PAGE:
Raining and training

by • August 25, 2017 • Highlights, Running wildComments (0)4

Embrace the wet run in soggy August

August can be monsoon season in southwest Alaska. A few years back it rained for 19 days straight. We have three options when the rain pelts us each day: Bite the bullet and go out the door, zone out on the treadmill or try a new activity. Let’s look at each of these a little closer. Here are a few tips for those who run, rain or shine.

Members of the Dillingham High School cross-country running team are not hampered by a little rainy weather. Photo by MIKE HALKO

Members of the Dillingham High School cross-country running team are not hampered by a little rainy weather. Photo by MIKE HALKO

First, have good gear to keep you dry. Hypothermia can sneak up on you. Waterproof, loose layers that breathe work the best. Since August is usually a cool month, the prospect of being wet at 50 degrees is a distinct possibility and no fun. Misery loves company, so this is a super time to draft your running buddies to join you – they help hold you accountable to show up at the appointed time, despite the weather. Extra folks also can serve as monitors for overexposure to the elements. Your longer outings will definitely require extra calories, so pack treats along with adequate fluids.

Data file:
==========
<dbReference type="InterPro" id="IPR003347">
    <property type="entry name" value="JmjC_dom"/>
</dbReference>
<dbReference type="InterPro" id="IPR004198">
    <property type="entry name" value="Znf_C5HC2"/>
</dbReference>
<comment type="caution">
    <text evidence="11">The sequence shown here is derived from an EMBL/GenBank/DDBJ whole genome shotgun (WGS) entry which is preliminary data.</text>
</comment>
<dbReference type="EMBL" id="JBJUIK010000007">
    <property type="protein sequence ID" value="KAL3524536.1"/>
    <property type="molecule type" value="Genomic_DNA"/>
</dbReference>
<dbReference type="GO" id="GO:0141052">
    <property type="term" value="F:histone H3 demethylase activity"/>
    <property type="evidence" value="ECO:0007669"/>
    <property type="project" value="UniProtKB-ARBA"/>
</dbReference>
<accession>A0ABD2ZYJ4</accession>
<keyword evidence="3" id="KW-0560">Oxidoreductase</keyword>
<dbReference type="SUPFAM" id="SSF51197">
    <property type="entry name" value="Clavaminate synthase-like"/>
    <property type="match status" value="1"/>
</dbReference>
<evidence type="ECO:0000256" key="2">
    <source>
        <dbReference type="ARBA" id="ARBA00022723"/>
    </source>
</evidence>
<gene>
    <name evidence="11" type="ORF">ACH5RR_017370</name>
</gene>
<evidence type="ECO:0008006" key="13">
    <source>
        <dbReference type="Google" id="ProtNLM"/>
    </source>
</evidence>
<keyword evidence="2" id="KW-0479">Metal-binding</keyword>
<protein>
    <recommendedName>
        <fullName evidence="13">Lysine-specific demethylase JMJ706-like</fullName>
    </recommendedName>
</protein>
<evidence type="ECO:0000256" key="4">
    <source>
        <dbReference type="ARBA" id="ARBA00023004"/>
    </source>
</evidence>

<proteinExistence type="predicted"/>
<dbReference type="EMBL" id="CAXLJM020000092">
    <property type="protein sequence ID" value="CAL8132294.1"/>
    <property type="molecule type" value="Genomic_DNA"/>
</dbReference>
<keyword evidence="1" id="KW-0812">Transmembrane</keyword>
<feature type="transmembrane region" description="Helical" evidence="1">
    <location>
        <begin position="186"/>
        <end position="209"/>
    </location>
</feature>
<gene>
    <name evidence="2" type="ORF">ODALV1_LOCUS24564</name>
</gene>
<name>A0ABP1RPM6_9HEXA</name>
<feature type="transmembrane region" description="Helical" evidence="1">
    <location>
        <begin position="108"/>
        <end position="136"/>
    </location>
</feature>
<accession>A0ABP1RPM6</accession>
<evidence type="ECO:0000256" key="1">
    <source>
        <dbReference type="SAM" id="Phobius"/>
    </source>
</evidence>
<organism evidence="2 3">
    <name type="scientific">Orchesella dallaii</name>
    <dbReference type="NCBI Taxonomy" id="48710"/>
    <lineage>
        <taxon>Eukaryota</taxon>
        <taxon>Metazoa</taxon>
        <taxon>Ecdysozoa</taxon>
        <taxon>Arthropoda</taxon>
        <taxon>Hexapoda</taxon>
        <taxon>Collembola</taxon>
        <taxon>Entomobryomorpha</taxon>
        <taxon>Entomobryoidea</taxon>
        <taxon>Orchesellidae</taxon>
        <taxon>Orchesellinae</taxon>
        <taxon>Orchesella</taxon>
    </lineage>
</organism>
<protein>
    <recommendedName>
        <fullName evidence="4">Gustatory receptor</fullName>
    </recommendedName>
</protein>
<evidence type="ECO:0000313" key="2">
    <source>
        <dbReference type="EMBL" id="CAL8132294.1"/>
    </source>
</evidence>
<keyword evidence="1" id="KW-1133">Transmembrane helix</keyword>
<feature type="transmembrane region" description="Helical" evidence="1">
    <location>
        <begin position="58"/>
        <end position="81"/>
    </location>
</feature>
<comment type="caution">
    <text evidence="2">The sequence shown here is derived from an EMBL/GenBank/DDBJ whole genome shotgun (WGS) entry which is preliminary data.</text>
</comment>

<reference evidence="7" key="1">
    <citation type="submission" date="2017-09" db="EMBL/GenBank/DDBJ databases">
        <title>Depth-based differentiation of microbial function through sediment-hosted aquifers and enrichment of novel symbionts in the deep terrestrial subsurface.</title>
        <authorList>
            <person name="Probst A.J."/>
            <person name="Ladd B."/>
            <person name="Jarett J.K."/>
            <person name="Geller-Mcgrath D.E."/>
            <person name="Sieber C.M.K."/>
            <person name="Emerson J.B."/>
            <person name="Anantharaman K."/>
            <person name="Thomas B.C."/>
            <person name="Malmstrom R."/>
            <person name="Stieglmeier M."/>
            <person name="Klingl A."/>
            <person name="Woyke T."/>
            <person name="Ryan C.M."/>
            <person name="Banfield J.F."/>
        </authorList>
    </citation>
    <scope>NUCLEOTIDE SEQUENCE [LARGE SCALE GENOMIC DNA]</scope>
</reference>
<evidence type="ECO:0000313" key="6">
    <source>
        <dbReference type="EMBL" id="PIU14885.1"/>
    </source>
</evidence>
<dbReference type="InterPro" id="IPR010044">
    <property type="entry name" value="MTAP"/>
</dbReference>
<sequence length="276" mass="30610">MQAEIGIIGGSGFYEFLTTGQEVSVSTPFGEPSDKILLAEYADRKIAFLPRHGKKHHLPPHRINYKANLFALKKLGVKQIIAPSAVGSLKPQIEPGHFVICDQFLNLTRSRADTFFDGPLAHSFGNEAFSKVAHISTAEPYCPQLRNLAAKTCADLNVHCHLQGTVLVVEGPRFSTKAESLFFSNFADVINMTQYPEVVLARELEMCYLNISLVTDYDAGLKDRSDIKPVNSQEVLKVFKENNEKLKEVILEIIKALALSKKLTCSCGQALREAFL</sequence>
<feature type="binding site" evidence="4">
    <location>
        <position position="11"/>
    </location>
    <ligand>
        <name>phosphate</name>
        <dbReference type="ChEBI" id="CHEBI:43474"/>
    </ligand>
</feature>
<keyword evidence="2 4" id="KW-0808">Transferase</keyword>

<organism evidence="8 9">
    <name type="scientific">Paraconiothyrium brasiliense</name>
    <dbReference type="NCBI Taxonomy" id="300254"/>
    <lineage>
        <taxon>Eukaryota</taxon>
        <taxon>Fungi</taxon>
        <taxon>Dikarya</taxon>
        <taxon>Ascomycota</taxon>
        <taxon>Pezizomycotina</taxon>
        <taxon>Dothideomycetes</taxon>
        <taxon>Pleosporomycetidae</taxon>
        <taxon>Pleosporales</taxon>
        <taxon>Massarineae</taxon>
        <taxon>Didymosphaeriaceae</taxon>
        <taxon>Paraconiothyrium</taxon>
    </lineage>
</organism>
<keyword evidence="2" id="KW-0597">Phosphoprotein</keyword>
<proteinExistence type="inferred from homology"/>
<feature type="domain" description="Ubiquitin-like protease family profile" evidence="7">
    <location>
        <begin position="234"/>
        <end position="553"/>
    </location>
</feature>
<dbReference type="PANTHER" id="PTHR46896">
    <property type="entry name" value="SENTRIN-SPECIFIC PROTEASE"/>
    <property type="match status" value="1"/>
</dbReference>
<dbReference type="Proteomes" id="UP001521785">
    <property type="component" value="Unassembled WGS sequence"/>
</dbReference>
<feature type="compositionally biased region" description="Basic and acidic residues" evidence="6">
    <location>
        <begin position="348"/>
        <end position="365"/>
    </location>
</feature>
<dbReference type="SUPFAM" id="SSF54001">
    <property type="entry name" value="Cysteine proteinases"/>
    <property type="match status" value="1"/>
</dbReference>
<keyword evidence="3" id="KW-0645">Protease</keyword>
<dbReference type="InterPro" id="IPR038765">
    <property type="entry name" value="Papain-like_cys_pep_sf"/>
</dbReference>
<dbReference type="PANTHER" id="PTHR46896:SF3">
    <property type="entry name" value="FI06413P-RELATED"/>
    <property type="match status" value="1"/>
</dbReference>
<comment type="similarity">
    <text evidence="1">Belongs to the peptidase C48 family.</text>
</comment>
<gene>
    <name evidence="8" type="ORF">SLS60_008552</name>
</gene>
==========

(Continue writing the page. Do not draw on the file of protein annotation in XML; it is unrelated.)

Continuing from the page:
If you registered for a race in August, plan on rain. If it turns out clear and sunshiny, you got lucky. Still, prepare to have the resolve to accept the conditions, no matter the weather and it will make the day go so much better. Road races can actually be fairly swift in the rain because it’s cooler. Trail races are another matter with plenty of chances to slip and fall or find a submerged hazard. Running in the rain will definitely build mental toughness. You know nature has tested you, so race day you are ready to execute your plan.

Treadmill training on rainy days will ensure a stable platform to do your speed work. There is no risk of excessive exposure to the elements, so make the most of these sessions. Avoid making this your exclusive go-to training tool because one never knows what race day will throw at you, and testing yourself and gear in the elements minimizes performance anxiety come race day.

Now, step totally out of the box and venture into the world of multiple squats with power gardening or metal detecting. Hey, if it’s wet, it is easier to dig out weeds or treasure. Both are alternative forms of cross training suited very well for the saturation days of August. When the ground is wet it’s always easier to probe for weeds or treasures. Why do these activities over any other besides running? It keeps you fresh. Running every day in the rain can be tiring. Mixing it up just a little can keep you fresh for the main event. The dryer days of September are just around the corner with colder temps that bring a whole new set of challenges for the year-round runner. Just think of the old Butch Cassidy and the Sundance Kid song, “Rain Drops Keep Falling On My Head.” Paul Newman and Robert Redford just rolled with it. So take it one day at a time, rain or shine. We’ll never stop the rain by complaining. Until next month…

— Keep striding and smiling, Coach Mike

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